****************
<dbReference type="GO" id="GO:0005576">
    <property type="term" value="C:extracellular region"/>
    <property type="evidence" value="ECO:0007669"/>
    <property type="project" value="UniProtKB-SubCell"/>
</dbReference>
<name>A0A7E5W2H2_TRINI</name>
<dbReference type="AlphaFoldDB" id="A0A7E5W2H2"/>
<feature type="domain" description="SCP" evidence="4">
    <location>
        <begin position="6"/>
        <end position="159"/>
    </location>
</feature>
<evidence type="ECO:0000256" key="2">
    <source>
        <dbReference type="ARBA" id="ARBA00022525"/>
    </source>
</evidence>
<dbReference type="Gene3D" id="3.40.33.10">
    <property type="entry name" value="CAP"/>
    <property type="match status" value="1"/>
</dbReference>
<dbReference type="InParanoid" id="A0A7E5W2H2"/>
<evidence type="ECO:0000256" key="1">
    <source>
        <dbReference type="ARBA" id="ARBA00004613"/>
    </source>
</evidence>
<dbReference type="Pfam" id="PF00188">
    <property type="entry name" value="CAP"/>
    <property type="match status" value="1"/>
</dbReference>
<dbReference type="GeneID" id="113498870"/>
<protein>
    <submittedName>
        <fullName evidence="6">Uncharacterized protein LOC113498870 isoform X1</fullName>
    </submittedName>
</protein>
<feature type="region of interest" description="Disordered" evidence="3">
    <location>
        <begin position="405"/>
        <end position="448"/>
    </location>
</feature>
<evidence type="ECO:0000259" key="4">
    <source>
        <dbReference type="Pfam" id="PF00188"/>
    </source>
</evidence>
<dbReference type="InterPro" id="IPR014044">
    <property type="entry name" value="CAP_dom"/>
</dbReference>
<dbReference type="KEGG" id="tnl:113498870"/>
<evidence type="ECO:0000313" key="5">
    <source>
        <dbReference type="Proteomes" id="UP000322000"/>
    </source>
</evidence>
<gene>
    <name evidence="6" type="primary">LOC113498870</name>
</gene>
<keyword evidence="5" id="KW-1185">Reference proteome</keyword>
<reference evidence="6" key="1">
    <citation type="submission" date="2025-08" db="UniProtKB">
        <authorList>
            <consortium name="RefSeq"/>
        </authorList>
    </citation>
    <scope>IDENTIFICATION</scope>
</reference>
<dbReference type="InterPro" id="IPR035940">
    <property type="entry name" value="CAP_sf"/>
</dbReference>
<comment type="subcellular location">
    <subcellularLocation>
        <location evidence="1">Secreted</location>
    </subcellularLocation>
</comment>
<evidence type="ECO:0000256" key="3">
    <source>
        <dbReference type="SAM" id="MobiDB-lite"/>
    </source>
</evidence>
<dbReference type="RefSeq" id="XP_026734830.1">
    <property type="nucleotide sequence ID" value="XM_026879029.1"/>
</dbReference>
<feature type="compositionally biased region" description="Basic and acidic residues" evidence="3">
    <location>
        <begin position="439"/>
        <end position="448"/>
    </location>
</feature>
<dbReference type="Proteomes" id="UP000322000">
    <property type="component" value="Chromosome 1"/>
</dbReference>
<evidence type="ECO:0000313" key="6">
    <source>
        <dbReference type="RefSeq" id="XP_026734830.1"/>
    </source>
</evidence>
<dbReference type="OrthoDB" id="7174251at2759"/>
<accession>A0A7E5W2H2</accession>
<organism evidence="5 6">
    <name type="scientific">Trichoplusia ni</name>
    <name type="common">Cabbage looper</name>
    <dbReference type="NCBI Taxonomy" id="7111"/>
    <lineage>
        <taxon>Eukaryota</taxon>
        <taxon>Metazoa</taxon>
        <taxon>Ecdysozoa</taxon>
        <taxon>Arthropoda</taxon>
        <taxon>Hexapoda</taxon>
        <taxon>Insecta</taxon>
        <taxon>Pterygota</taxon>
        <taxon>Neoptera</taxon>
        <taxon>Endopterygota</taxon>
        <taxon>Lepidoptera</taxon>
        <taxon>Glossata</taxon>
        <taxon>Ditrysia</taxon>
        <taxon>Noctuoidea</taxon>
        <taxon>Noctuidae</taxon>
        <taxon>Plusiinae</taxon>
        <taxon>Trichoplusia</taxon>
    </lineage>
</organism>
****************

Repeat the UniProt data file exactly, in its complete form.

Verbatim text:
<dbReference type="GO" id="GO:0005576">
    <property type="term" value="C:extracellular region"/>
    <property type="evidence" value="ECO:0007669"/>
    <property type="project" value="UniProtKB-SubCell"/>
</dbReference>
<name>A0A7E5W2H2_TRINI</name>
<dbReference type="AlphaFoldDB" id="A0A7E5W2H2"/>
<feature type="domain" description="SCP" evidence="4">
    <location>
        <begin position="6"/>
        <end position="159"/>
    </location>
</feature>
<evidence type="ECO:0000256" key="2">
    <source>
        <dbReference type="ARBA" id="ARBA00022525"/>
    </source>
</evidence>
<dbReference type="Gene3D" id="3.40.33.10">
    <property type="entry name" value="CAP"/>
    <property type="match status" value="1"/>
</dbReference>
<dbReference type="InParanoid" id="A0A7E5W2H2"/>
<evidence type="ECO:0000256" key="1">
    <source>
        <dbReference type="ARBA" id="ARBA00004613"/>
    </source>
</evidence>
<dbReference type="Pfam" id="PF00188">
    <property type="entry name" value="CAP"/>
    <property type="match status" value="1"/>
</dbReference>
<dbReference type="GeneID" id="113498870"/>
<protein>
    <submittedName>
        <fullName evidence="6">Uncharacterized protein LOC113498870 isoform X1</fullName>
    </submittedName>
</protein>
<feature type="region of interest" description="Disordered" evidence="3">
    <location>
        <begin position="405"/>
        <end position="448"/>
    </location>
</feature>
<evidence type="ECO:0000259" key="4">
    <source>
        <dbReference type="Pfam" id="PF00188"/>
    </source>
</evidence>
<dbReference type="InterPro" id="IPR014044">
    <property type="entry name" value="CAP_dom"/>
</dbReference>
<dbReference type="KEGG" id="tnl:113498870"/>
<evidence type="ECO:0000313" key="5">
    <source>
        <dbReference type="Proteomes" id="UP000322000"/>
    </source>
</evidence>
<gene>
    <name evidence="6" type="primary">LOC113498870</name>
</gene>
<keyword evidence="5" id="KW-1185">Reference proteome</keyword>
<reference evidence="6" key="1">
    <citation type="submission" date="2025-08" db="UniProtKB">
        <authorList>
            <consortium name="RefSeq"/>
        </authorList>
    </citation>
    <scope>IDENTIFICATION</scope>
</reference>
<dbReference type="InterPro" id="IPR035940">
    <property type="entry name" value="CAP_sf"/>
</dbReference>
<comment type="subcellular location">
    <subcellularLocation>
        <location evidence="1">Secreted</location>
    </subcellularLocation>
</comment>
<evidence type="ECO:0000256" key="3">
    <source>
        <dbReference type="SAM" id="MobiDB-lite"/>
    </source>
</evidence>
<dbReference type="RefSeq" id="XP_026734830.1">
    <property type="nucleotide sequence ID" value="XM_026879029.1"/>
</dbReference>
<feature type="compositionally biased region" description="Basic and acidic residues" evidence="3">
    <location>
        <begin position="439"/>
        <end position="448"/>
    </location>
</feature>
<dbReference type="Proteomes" id="UP000322000">
    <property type="component" value="Chromosome 1"/>
</dbReference>
<evidence type="ECO:0000313" key="6">
    <source>
        <dbReference type="RefSeq" id="XP_026734830.1"/>
    </source>
</evidence>
<dbReference type="OrthoDB" id="7174251at2759"/>
<accession>A0A7E5W2H2</accession>
<organism evidence="5 6">
    <name type="scientific">Trichoplusia ni</name>
    <name type="common">Cabbage looper</name>
    <dbReference type="NCBI Taxonomy" id="7111"/>
    <lineage>
        <taxon>Eukaryota</taxon>
        <taxon>Metazoa</taxon>
        <taxon>Ecdysozoa</taxon>
        <taxon>Arthropoda</taxon>
        <taxon>Hexapoda</taxon>
        <taxon>Insecta</taxon>
        <taxon>Pterygota</taxon>
        <taxon>Neoptera</taxon>
        <taxon>Endopterygota</taxon>
        <taxon>Lepidoptera</taxon>
        <taxon>Glossata</taxon>
        <taxon>Ditrysia</taxon>
        <taxon>Noctuoidea</taxon>
        <taxon>Noctuidae</taxon>
        <taxon>Plusiinae</taxon>
        <taxon>Trichoplusia</taxon>
    </lineage>
</organism>